The Red Cross has warned that Indonesia is on the verge of a coronavirus “catastrophe” due to the rapid spread of the highly contagious Delta strain of Covid-19, which has already overloaded the country’s hospitals.
On Tuesday (June 29), the International Federation of Red Cross and Red Crescent Societies (IFRC) issued an alert about the situation, saying that the South Asian country is on the verge of a crisis.
Indonesian Healthcare System at the ‘Verge of Collapse’ Due to Spike in Delta Variant Cases
In a statement, Jan Gelfand, the head of the Indonesian IFRC delegation, said: “Every day we are seeing this Delta variant driving Indonesia closer to the edge of a Covid-19 catastrophe,” Reuters reported.
In recent months, Indonesia has reported over 20,000 new cases of coronavirus per day. The figure may not seem very alarming for a country of 270 million people, but the situation on the ground is almost certainly far worse. According to the IFRC, approximately 20% of Covid-19 tests produce positive results every day, implying that a considerable number of infections go undiscovered due to poor testing.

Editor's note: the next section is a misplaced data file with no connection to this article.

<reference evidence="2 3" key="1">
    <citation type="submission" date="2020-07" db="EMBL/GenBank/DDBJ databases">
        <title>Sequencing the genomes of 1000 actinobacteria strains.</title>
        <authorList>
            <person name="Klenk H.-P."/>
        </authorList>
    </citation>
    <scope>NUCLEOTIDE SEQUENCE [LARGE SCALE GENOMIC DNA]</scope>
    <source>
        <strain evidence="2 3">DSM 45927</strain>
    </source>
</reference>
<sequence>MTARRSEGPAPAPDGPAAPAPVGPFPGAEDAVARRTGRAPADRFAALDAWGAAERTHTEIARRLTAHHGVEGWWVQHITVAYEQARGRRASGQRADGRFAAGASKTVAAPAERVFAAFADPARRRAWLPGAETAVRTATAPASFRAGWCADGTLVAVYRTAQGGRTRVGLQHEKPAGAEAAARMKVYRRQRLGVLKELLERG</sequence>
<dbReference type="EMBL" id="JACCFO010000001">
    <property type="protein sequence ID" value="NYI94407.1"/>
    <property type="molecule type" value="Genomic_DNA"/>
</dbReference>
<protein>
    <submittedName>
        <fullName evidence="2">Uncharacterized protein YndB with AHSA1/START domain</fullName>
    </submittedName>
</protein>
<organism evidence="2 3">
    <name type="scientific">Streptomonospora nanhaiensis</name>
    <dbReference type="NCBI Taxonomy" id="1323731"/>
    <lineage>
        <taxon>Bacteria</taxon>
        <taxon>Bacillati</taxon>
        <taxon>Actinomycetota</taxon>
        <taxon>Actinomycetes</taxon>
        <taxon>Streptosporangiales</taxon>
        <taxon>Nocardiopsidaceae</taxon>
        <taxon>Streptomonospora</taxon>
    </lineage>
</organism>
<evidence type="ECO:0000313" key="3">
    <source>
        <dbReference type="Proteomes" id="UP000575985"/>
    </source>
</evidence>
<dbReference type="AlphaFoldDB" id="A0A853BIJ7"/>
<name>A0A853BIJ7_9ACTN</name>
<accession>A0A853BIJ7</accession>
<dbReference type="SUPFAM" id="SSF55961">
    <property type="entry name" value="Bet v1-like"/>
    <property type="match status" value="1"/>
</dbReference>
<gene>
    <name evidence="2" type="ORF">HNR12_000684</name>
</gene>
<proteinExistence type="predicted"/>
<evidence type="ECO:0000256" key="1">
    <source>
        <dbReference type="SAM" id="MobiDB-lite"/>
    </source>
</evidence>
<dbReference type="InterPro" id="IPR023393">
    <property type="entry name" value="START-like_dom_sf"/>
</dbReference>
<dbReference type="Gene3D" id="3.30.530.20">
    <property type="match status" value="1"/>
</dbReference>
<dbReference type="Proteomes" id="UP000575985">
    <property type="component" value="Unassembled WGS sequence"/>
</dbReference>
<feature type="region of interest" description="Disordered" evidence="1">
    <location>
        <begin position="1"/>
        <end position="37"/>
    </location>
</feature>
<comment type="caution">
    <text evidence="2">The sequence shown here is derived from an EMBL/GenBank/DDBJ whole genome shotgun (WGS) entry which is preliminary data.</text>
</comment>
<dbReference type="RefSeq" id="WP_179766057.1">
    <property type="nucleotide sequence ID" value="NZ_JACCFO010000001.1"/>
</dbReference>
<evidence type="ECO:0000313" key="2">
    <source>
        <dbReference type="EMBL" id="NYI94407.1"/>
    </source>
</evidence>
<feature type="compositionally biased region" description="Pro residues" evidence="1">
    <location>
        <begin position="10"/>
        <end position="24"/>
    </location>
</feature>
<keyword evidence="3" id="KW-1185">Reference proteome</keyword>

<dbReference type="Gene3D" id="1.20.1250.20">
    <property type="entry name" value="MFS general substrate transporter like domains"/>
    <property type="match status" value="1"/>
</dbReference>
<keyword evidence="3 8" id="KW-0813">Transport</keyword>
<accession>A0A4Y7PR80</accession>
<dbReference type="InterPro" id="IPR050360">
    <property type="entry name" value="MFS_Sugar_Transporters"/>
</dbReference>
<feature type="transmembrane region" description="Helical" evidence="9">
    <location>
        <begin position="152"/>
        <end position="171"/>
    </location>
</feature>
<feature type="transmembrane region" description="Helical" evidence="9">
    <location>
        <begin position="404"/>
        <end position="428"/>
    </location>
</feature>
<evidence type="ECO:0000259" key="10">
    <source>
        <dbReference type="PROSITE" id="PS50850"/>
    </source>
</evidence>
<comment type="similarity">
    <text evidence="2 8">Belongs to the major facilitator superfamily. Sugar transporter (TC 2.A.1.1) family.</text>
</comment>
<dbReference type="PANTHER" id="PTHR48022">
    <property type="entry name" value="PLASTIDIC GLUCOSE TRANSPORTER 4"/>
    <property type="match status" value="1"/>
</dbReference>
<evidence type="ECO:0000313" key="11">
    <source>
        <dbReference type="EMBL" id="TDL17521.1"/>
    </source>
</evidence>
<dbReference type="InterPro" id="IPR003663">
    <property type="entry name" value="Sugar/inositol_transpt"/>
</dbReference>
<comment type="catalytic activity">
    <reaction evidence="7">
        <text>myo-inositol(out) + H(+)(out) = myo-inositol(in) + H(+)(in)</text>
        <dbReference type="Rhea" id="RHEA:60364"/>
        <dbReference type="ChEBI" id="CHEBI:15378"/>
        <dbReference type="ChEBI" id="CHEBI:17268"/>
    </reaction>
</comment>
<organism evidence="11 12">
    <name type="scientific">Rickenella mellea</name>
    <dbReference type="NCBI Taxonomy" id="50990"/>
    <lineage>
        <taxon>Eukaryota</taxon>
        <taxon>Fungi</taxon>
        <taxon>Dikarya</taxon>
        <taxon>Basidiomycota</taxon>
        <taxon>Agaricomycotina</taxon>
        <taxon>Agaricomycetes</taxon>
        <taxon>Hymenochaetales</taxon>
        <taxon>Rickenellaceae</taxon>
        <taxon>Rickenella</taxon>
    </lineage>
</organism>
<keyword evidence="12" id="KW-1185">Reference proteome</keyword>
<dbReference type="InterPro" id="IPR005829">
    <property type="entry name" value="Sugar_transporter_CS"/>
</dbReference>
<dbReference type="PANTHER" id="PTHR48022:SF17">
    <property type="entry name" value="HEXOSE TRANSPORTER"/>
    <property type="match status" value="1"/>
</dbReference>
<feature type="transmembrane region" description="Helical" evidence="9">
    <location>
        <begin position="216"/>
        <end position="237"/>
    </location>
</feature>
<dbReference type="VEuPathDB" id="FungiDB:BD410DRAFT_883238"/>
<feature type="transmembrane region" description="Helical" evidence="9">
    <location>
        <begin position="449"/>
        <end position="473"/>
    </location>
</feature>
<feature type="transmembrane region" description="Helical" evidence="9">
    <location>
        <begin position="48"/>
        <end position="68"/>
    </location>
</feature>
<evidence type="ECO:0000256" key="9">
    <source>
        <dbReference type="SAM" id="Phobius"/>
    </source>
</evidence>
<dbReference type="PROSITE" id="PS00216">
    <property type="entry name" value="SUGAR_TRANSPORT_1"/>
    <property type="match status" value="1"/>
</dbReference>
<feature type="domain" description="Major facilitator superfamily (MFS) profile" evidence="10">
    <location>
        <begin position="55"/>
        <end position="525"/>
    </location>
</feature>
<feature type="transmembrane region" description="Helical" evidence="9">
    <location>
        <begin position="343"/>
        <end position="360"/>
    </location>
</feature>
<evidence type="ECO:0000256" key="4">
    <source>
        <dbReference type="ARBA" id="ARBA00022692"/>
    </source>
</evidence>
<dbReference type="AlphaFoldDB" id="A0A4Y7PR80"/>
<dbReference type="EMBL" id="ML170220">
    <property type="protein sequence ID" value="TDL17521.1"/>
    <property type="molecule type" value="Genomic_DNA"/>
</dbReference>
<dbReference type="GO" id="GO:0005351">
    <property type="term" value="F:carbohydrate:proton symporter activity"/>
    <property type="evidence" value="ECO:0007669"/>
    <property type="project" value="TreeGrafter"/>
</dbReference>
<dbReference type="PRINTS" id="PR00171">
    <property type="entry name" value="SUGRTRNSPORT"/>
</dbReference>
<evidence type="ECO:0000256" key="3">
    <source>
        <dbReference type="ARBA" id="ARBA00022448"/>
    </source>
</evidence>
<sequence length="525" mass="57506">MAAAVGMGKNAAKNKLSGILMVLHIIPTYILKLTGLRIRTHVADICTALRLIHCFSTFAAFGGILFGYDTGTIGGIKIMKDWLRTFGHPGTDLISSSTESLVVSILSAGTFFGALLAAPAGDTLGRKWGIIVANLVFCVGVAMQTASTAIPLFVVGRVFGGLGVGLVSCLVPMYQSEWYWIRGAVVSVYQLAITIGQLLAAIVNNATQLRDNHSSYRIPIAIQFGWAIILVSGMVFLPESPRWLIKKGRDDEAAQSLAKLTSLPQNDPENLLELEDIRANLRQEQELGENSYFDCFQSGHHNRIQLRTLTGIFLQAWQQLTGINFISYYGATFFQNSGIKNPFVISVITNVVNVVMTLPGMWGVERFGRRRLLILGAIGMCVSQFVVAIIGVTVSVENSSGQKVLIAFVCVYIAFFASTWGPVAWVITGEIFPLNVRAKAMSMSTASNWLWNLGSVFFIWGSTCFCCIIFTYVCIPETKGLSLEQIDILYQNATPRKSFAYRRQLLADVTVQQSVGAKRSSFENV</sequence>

Many of the latest cases have been linked to the Delta variety, which was discovered in India last October. The strain is highly contagious and has already caused huge outbreaks in nations all across the world.
Multiple hospitals in Jakarta and abroad have already reported that they are beyond capacity, having run out of beds to accept patients. To meet the influx, the IFRC-run facilities have had to set up more temporary wards.
“The Indonesian Red Cross Covid-19 hospital in Bogor, West Java, is overflowing. We have set up emergency tents at the hospital to accommodate more patients, with many traveling for hours so they can access vital medical care,” Sudirman Said, the secretary-general of the local Red Cross chapter, stated.
Meanwhile, the country’s vaccination campaign is moving at a snail’s pace, with less than 5% of Indonesia’s adult population fully vaccinated. To address the crisis, wealthy nations must expedite the vaccine-sharing procedure while donating surplus vaccines to struggling nations, according to Gelfand.
“We need lightning-fast action globally so that countries like Indonesia have access to the vaccines needed to avert tens of thousands of deaths. We must focus on getting vaccinations into the arms of those most at risk and all adults everywhere to contain this virus,” he explained.
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